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Macron presides over ceremony to honour victims of terrorism

French President Emmanuel Macron delivers a speech during a ceremony to honour victims of terrorism, on March 11, 2020 at the Esplanade du Trocadero in Paris, on France's first national day of tribute to the victims of terrorism.
French President Emmanuel Macron delivers a speech during a ceremony to honour victims of terrorism, on March 11, 2020 at the Esplanade du Trocadero in Paris, on France's first national day of tribute to the victims of terrorism. © Ludovic Marin / AFP

French President Emmanuel Macron and King Felipe VI of Spain paid homage on Wednesday to victims of terrorism in a special ceremony in Paris prompted by attacks that hit both their countries and changed Europe’s security posture. 

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President Macron joined Spain's King Felipe VI and Queen Letizia in a ceremony on Trocadero plaza overlooking the Eiffel Tower with survivors of terrorist attacks and families of victims.

The European Union chose March 11 as a day of continent-wide commemoration of terrorism victims after the Madrid train bombing on March 11, 2004 that killed nearly 200 people and woke Europe up to 21st-century threats of extremist violence.

Macron thanked the visiting Spanish royalty for “reminding us of the unbreakable link between our two nations”.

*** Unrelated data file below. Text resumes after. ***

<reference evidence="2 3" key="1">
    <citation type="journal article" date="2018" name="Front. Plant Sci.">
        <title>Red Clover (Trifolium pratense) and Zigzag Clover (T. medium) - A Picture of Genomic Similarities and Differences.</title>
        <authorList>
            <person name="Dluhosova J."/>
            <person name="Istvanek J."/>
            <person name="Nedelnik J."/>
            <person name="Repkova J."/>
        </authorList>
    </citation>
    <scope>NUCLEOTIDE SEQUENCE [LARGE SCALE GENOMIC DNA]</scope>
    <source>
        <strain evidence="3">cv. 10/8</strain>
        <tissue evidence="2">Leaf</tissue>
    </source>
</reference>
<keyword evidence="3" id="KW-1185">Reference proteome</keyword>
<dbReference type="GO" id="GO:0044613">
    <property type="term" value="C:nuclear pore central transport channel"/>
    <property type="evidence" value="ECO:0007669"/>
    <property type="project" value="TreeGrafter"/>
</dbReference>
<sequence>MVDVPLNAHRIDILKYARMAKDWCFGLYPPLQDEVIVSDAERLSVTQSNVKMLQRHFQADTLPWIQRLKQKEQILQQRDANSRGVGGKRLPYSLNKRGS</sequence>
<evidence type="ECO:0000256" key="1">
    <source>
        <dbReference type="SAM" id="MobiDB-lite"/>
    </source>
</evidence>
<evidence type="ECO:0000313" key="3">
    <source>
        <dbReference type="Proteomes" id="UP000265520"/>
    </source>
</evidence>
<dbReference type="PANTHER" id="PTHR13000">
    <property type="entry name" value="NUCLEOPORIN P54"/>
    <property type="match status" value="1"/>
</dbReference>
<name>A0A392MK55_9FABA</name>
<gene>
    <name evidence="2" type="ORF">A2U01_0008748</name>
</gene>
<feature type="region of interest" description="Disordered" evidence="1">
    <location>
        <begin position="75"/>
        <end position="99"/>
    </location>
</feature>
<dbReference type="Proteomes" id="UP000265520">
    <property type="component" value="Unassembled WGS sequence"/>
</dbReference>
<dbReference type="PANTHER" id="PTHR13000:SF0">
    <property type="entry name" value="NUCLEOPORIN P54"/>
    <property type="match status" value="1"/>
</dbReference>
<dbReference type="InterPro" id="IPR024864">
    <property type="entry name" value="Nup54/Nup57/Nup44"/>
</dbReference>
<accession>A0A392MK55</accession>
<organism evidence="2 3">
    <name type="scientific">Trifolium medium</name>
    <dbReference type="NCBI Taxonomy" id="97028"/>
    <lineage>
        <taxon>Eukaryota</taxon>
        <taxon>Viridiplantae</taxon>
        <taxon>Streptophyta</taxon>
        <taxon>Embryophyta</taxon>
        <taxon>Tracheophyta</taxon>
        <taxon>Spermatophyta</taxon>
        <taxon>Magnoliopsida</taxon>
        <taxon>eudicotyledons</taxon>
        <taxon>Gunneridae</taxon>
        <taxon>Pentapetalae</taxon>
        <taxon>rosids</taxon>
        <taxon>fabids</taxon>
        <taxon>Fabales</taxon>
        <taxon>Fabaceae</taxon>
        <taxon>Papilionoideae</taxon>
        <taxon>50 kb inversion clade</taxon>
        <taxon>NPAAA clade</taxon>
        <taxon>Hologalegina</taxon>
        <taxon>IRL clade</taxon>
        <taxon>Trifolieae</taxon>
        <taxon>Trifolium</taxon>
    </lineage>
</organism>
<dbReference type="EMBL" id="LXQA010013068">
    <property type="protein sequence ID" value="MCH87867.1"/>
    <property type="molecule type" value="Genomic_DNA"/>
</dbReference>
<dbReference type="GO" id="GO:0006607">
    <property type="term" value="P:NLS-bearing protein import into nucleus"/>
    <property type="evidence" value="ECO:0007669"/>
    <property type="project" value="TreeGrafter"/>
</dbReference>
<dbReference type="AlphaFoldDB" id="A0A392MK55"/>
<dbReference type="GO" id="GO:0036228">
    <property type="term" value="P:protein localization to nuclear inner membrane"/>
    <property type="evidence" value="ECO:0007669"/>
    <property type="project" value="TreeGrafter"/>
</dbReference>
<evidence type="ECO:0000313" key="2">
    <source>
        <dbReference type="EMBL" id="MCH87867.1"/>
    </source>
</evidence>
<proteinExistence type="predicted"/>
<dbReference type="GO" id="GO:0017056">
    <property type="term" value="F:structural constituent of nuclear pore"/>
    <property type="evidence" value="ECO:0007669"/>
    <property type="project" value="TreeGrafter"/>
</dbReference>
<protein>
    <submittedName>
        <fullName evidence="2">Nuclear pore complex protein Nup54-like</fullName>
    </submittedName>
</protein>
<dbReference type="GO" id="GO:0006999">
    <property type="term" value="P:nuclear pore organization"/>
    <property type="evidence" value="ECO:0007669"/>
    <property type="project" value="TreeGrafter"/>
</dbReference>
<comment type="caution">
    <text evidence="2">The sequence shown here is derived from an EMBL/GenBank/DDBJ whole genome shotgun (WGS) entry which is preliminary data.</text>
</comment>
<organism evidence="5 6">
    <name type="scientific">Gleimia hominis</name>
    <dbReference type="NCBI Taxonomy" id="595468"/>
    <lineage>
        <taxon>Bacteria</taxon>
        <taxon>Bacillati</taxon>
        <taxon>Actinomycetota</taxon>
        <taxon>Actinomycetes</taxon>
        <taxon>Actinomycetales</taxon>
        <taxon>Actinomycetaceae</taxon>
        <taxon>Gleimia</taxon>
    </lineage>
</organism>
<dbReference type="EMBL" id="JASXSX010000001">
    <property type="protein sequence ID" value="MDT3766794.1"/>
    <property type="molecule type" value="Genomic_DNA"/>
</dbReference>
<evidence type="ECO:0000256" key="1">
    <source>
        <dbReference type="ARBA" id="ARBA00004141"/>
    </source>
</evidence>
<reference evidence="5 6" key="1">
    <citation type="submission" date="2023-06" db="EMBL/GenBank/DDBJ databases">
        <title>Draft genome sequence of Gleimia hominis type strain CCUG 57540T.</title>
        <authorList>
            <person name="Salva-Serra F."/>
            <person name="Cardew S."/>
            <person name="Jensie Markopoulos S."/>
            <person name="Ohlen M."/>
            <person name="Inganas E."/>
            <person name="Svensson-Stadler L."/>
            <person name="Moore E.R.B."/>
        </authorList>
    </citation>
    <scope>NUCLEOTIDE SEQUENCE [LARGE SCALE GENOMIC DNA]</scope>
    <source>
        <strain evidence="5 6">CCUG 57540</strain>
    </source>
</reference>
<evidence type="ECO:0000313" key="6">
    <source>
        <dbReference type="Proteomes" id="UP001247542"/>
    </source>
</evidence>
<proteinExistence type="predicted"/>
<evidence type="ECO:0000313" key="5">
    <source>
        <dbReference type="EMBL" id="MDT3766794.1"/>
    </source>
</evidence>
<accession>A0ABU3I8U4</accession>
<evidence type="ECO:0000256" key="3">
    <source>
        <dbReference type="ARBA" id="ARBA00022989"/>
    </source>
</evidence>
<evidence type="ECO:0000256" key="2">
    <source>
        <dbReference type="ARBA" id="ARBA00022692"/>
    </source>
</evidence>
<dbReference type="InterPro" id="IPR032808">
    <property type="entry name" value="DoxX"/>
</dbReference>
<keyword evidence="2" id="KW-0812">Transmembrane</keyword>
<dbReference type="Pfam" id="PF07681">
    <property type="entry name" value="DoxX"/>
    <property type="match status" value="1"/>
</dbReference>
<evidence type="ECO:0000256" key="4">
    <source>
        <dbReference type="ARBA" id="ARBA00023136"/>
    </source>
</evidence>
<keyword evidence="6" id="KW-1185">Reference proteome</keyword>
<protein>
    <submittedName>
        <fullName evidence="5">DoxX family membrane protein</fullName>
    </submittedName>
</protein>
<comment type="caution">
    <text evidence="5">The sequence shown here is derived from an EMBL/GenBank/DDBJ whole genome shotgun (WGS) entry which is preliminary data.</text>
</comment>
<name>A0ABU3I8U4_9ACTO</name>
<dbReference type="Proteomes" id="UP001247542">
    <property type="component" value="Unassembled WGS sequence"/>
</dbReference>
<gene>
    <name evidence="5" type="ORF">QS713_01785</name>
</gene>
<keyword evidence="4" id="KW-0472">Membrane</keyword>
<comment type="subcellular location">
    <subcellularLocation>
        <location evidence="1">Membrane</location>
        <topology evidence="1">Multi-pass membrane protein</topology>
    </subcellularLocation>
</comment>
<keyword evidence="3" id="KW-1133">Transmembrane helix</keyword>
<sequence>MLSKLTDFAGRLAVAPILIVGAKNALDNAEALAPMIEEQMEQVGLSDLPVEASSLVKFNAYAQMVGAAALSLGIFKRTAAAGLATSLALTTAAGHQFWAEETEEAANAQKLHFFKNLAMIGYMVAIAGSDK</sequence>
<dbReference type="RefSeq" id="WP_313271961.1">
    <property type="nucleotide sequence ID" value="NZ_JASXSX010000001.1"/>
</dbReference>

He paid tribute to the victims of a string of attacks in France, starting with shootings in 2012 that killed children at a Jewish school, a rabbi and paratroopers in the Toulouse region.

He said that the nation would not change its values, or “back down on our fighting spirit”.

The French president also cited the efforts of police, firefighters, emergency personnel, military, prefects, magistrates, and passersby who acted to fight or prosecute terrorists.

"If it were required again, they would do it again," he said.

Macron also announced that France would give families of the victims of terrorism the same benefits as families of fallen veterans.

"Terrorists kill blindly. We will save the names, we will remember the faces," he said.

Extremists claiming links to the Islamic State group or al-Qaeda hit France repeatedly in 2015 and 2016. Among their victims: cartoonists at satirical newspaper Charlie Hebdo, shoppers at a kosher market, concert-goers at the Bataclan, diners in Paris cafes, an elderly priest at the altar, holiday revelers on the seaside of Nice, and several police officers.

(FRANCE 24 with AP)

 

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